We drove our firstborn to the airport today. On the way out, he remarked the countryside through which the highway cut. “You can’t tell me this doesn’t evoke the Shire,” he said. He wasn’t wrong. […]
Buffalo, N.Y., Jan 3, 2020 / 06:01 pm (CNA).- A lawsuit against the Diocese of Buffalo and retired Bishop Donald Trautman claim they covered up a New York priest’s sex abuse of a 10-year-old boy in the mid-1980s, though the bishop has previously denied accusations he has ever covered up abuse.
Trautman, now 83, retired as Bishop of Erie in 2012. He served in various roles in the Buffalo diocese under Bishop Edward Head, including chancellor and vicar general. He was ordained an auxiliary bishop for the diocese in 1985. He had been Bishop of Erie since 1990.
Trautman told the Erie Times-News Jan. 2 that he had not been served with the lawsuit.
Fort Worth, Texas, Jan 3, 2020 / 05:12 pm (CNA).- After a Texas judge on Thursday allowed a hospital to stop medical treatment for Tinslee Lewis, a terminally ill child in Fort Worth, the local bishop offered to help her family seek care in a Catholic healthcare facility.
Lewis was born prematurely Feb. 1, 2019, and has since been in the cardiac intensive care unit at Cook Children’s Medical Center. She has Ebstein’s anomaly, a congenital heart defect; chronic lung disease; and severe chronic high blood pressure, according to the AP. She has been on a ventilator since July, and also requires cardiac support, painkillers, sedation, and medical paralysis. She currently has severe sepsis.
The hospital said that Lewis’ healthcare providers agreed by August that continued care was futile, and had begun discussing with her family the withdrawal of life-sustaining treatment by September. The hospital’s ethics committee decided unanimously Oct. 30 that further treatment was medically inappropriate.
Portland, Maine, Jan 3, 2020 / 05:05 pm (CNA).- At Mass on Wednesday, Bishop Robert Deeley of Portland urged Catholics not to tolerate “any kind” of religious prejudice, following a spate of violent attacks against Jews and Christians in the U.S. during December.
“We need to work to overcome any form of religious prejudice,” Deely said Jan. 1, the Solemnity of Mary, Mother of God.
“Unfortunately, it marks this century for us. We have seen too many shootings and attacks on religious houses and communities. As Christians, we cannot tolerate any kind of religious prejudice,” he added.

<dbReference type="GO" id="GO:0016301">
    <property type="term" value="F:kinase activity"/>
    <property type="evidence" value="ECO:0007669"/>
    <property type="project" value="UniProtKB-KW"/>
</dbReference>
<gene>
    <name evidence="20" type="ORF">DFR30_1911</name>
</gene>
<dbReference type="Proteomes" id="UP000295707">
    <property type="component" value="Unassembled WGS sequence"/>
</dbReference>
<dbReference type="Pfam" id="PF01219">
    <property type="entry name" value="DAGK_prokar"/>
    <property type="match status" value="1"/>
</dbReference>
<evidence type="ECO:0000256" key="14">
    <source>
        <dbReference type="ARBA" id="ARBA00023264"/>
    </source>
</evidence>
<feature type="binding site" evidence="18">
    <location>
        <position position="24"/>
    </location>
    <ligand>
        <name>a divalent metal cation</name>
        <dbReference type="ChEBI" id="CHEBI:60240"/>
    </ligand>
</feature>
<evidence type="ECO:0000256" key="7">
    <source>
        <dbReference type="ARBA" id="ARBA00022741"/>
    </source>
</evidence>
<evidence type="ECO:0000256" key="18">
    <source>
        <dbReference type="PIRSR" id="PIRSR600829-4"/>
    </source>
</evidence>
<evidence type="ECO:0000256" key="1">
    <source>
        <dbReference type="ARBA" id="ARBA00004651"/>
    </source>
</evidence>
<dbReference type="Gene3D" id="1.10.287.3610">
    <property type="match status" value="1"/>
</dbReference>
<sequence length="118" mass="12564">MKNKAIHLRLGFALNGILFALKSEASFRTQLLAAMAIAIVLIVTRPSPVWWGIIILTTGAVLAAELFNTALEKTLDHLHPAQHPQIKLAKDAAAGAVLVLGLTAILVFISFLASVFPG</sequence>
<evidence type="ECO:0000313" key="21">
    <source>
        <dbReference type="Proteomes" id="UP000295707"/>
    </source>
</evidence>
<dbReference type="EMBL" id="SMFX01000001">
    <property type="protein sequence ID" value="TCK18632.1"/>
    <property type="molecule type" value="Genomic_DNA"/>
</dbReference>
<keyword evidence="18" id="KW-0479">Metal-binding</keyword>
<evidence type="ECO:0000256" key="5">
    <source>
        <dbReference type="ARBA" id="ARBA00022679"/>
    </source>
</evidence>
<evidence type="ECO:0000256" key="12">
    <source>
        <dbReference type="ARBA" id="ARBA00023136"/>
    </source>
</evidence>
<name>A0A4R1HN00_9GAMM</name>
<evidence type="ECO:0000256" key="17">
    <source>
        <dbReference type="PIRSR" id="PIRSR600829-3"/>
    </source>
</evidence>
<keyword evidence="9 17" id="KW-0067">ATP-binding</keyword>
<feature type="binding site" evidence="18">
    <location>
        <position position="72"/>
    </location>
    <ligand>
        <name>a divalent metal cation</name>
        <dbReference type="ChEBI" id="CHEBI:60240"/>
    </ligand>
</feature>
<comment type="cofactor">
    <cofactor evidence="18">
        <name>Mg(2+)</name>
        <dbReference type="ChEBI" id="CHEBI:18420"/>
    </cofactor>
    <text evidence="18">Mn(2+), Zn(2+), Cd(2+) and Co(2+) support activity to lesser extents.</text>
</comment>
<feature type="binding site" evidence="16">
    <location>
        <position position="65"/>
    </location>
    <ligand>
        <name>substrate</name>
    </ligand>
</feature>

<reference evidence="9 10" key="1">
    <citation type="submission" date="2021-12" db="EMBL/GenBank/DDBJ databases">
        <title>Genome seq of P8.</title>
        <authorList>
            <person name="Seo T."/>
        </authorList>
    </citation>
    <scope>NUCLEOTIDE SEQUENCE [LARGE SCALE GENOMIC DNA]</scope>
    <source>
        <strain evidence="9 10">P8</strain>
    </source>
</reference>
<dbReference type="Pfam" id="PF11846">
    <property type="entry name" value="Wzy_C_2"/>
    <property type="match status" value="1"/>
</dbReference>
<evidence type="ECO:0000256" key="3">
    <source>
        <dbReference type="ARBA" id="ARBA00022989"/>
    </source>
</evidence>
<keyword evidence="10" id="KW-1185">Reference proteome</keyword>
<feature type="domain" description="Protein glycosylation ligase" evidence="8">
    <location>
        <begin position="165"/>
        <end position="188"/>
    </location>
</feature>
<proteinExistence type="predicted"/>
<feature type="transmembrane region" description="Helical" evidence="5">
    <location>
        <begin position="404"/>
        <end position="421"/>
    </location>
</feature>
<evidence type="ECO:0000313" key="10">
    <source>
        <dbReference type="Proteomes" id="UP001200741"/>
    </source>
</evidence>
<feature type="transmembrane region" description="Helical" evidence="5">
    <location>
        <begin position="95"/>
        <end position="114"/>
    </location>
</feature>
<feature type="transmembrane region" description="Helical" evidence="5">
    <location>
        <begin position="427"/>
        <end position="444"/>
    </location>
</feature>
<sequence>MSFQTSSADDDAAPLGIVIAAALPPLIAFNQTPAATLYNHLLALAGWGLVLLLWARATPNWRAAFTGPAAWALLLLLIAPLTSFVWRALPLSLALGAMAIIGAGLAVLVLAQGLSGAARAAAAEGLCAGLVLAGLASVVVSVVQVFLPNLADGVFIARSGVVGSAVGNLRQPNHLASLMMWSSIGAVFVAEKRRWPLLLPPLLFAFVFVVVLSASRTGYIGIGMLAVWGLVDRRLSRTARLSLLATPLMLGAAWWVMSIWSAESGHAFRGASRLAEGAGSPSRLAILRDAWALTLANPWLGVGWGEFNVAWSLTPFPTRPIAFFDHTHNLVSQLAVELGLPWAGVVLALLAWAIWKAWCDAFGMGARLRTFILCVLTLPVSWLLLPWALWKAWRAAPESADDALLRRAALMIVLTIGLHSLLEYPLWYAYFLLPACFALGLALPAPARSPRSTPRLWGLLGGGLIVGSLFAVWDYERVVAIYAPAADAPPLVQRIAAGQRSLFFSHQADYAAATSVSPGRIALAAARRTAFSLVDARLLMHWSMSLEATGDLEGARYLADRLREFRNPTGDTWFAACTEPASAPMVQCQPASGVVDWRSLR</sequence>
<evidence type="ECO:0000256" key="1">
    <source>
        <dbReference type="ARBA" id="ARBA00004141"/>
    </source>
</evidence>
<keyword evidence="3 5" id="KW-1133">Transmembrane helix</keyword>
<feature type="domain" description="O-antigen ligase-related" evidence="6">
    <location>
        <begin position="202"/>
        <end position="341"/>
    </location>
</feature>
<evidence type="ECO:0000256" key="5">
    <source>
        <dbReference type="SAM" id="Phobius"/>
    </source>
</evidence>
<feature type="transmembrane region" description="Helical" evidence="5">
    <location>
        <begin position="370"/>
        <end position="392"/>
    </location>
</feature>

This was an odd year for film. Even though I saw more contemporary films than any other year (more than 30), I had a hard time compiling a list of ten films that deserved the […]
The commercial below is a reminder to all of us clergy who stand before the people of God each Sunday that they aren’t easily fooled.
People know if we are genuine or if we are just saying things we think we ought to say or heard others say. They can tell if we really know the Lord and the truths we proclaim or if we’ve just studied them. No preacher can perfectly live the Gospel he preaches, but people know when clergymen are living double lives or are being inauthentic. They know when we are merely playing a role. They know when we are half-heartedly saying what we think we’re expected to say without really believing it—a lot like Pinocchio in the commercial.
People also recognize when we are striving for holiness, really loving God and His people. They can tell whether we are men of prayer, preaching God’s word with experience because we try to live it each day and see its fruits in our lives.
I have sad news.
Fr. Dana Christensen, a priest of the Diocese of Sioux Falls, who comments here frequently, has been diagnosed to be in the initial stages of amyotrophic lateral sclerosis, ALS, or “Lou Gehrig’s Disease”. There is no cure for this degenerative disease that affects motor neurons which control voluntary muscles.
Fr. Christensen wrote to ask me about practicalities of saying Mass when it will eventually become hard to swallow, speak, and use his arms and hands. My Jesus, mercy!